Wave Safe - American Samoa - English

Learn how to stay wave safe in American Samoa.


Transcript

Everyone is captivated by the beauty of the remote islands of American Samoa and the rich Samoan heritage as ocean voyagers and protectors.

To protect yourself and others on these stunning but dangerous coastlines, you must always respect the ocean, Fa’aaloalo i le sami.

And be careful whenever you are in or near the water, Fa’aeteete i le sami.

Throughout these islands you’ll see steep and jagged cliffs, sharp rocks, unguarded beaches and pounding surf. Hidden at or below the surface are ava, with currents that can pull you out to sea and sharp reefs that can cause severe injuries.

The remoteness of these South Pacific islands means that everyone must serve as a protector for themselves, their family and the village.

In American Samoa there are no professional ocean lifeguards, so you need to think like a lifeguard; always watch the water and those around you. If something does happen, be calm before you act to save the lives of others and perhaps your own.

Stay safe and respect Samoan tradition by never swimming off an undesignated beach without checking with a village leader.

Deadly situations can develop when people go in the water alone or end up in the water without intending to be there.

Waves can easily knock someone off a cliff and over a reef, leaving them trapped against rocks with pounding surf. Currents can then rapidly pull anyone further into dangerous situations.

A first step to being safer near or in the water is knowing how to swim and more importantly how to stay calm if you end up in the water when you may not mean to.

The most important skill is being able to float on your back while staying calm. This simple ability may allow you to self rescue or give others time to reach you.

A unique hazard to islands with reef and rock coastlines are ava, where tidal water rushes from the beach toward the ocean through narrow gaps in the coral reefs. These currents can be far stronger than any swimmer and pull them far out to sea.

Once pulled out past the jagged reefs, the first thing to do is stay calm. At the same time, stay afloat and signal to others on shore.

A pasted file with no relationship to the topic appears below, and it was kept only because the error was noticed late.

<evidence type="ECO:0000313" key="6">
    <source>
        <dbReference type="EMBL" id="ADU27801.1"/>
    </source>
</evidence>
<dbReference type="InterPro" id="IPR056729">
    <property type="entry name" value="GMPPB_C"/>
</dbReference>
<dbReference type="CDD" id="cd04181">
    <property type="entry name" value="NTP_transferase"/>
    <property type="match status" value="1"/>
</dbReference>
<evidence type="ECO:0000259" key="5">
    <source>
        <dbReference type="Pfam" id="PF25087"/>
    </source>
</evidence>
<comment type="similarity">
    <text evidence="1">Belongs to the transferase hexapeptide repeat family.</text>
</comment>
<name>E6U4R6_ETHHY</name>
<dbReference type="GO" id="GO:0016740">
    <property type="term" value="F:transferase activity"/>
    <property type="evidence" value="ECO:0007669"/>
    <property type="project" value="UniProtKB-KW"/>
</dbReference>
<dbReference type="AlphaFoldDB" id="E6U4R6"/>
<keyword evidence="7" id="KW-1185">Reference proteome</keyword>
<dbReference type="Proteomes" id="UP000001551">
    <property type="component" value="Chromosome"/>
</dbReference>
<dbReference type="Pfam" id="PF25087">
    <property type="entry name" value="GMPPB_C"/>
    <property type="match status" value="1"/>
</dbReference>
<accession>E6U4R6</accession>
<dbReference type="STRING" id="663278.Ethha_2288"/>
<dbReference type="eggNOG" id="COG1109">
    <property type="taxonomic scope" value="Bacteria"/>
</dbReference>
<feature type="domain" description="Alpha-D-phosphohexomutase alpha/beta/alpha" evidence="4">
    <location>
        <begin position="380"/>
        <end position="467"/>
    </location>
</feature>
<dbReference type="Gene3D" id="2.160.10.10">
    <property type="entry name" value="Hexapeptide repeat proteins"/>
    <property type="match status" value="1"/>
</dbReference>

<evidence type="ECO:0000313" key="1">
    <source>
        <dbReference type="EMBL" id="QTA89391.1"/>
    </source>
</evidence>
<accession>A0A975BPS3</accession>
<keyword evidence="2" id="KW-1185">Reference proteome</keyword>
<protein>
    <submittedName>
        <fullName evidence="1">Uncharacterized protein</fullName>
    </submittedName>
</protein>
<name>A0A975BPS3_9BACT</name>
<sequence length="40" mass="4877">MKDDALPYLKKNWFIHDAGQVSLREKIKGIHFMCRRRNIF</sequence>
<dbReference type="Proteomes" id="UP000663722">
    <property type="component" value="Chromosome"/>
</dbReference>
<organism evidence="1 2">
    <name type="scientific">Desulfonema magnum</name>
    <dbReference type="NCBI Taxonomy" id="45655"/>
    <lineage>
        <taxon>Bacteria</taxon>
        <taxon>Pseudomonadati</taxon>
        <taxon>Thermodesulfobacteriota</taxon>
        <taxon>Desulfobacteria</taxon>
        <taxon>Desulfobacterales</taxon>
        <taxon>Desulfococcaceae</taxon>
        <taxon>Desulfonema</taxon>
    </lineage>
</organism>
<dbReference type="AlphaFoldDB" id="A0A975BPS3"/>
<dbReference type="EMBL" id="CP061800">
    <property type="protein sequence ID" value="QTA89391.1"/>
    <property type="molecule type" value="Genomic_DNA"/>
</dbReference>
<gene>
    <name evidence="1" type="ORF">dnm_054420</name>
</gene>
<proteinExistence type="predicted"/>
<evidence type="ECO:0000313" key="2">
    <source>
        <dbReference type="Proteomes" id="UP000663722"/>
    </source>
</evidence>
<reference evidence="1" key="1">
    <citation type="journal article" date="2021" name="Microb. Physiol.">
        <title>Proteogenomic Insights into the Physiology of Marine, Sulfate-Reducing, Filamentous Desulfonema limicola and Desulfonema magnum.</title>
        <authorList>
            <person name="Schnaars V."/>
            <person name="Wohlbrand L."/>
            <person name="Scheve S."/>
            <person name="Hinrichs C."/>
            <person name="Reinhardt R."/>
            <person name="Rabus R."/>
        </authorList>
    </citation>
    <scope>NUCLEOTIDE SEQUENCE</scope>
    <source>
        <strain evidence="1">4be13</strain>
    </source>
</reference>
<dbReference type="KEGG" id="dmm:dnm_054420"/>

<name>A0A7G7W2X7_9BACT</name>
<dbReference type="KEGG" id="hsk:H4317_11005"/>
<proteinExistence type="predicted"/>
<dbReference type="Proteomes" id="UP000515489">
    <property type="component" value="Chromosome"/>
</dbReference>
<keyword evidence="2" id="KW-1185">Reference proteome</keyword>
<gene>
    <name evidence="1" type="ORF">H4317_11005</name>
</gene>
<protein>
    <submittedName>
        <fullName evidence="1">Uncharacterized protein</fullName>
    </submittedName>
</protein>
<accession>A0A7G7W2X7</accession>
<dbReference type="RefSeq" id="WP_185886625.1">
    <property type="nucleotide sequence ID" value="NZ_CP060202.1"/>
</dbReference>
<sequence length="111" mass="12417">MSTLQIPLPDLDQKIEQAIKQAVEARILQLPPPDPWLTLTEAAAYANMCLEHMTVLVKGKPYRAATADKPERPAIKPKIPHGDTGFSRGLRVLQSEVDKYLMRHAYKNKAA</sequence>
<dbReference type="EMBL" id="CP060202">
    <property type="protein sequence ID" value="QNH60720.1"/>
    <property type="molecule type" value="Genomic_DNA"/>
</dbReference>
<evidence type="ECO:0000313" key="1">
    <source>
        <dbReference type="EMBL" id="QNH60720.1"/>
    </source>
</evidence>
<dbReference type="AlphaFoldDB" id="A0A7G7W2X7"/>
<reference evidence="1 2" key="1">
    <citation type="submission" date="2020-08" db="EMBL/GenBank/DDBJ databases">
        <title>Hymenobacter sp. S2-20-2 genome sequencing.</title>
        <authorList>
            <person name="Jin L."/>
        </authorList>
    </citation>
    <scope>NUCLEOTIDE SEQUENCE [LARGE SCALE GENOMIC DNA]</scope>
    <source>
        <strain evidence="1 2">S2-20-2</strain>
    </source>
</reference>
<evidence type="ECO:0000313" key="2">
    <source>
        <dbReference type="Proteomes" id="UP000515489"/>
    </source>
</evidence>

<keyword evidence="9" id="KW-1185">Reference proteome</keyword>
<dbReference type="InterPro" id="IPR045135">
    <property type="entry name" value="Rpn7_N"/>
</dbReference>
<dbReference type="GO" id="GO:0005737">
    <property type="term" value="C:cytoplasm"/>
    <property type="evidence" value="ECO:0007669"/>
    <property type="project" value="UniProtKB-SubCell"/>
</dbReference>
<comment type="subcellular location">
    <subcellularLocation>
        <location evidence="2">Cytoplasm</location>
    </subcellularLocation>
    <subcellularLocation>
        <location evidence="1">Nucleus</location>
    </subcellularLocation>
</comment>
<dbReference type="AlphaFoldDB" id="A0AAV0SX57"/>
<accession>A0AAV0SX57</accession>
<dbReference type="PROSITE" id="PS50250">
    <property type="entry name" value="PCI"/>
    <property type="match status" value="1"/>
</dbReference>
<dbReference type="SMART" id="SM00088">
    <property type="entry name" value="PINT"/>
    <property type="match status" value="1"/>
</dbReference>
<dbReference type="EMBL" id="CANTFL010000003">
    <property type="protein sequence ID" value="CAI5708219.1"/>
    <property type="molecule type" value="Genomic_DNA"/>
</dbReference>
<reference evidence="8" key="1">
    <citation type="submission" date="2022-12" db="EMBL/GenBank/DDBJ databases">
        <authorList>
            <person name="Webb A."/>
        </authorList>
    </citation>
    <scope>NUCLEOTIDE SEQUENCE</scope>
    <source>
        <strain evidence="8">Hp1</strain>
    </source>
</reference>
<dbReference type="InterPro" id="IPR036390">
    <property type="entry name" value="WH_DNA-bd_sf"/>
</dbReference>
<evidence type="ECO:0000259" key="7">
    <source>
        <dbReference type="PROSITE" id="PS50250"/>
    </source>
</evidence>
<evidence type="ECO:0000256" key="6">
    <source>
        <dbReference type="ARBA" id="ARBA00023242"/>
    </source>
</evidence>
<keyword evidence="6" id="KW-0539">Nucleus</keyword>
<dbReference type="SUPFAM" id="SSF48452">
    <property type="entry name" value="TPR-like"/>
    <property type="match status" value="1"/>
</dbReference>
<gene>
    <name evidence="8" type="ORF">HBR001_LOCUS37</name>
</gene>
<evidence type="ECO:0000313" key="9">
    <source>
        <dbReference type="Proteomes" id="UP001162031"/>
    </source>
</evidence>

When you see someone else in trouble, and before you act, practice what we call Take Ten or Faatali. Pause for ten seconds, to assess the situation and plan the safest way to protect yourself and help the victim.

You can do the most good by staying calm. Never rush into the water unless you’re a professional ocean lifeguard with the proper equipment and support.

Often when a second person enters the water to help they can become the tragic victim. Please don’t ever enter the water until additional help arrives.

Signal to others by waving your hands and call 911 if you have a phone. If you have a whistle the standard lifeguard warning for an emergency is repeating three short, loud blasts.

That means come running, come help.

Keep an eye on the victim, and look for a rope or floatation device. The rule for helping others is to reach or throw and don’t go. A rope may help you pull them to safety. Tossing them a float may keep you and the victim safe.

If you can’t pull them to shore, help them stay calm by maintaining eye contact and talking until professional help can get them.

The best way to stay safe? Don’t end up in dangerous situations. Keep your eyes on the water and stay aware of changing conditions like, weather, tides and currents that can make any wave more dangerous.

Dangerous waves and ocean conditions threaten lives every day in these tropical islands. Respecting the ocean and protecting others is the Samoan way and it’s a practice we should all follow.

Even in paradise, remember Fa’aaloalo i le sami and Fa’aeteete i le sami. And if you see a dangerous situation Faatali before you act because you must first protect yourself in order to save others.

Fa’aaloalo i le Vasa, Fa’atete i le Vasa, Faatali!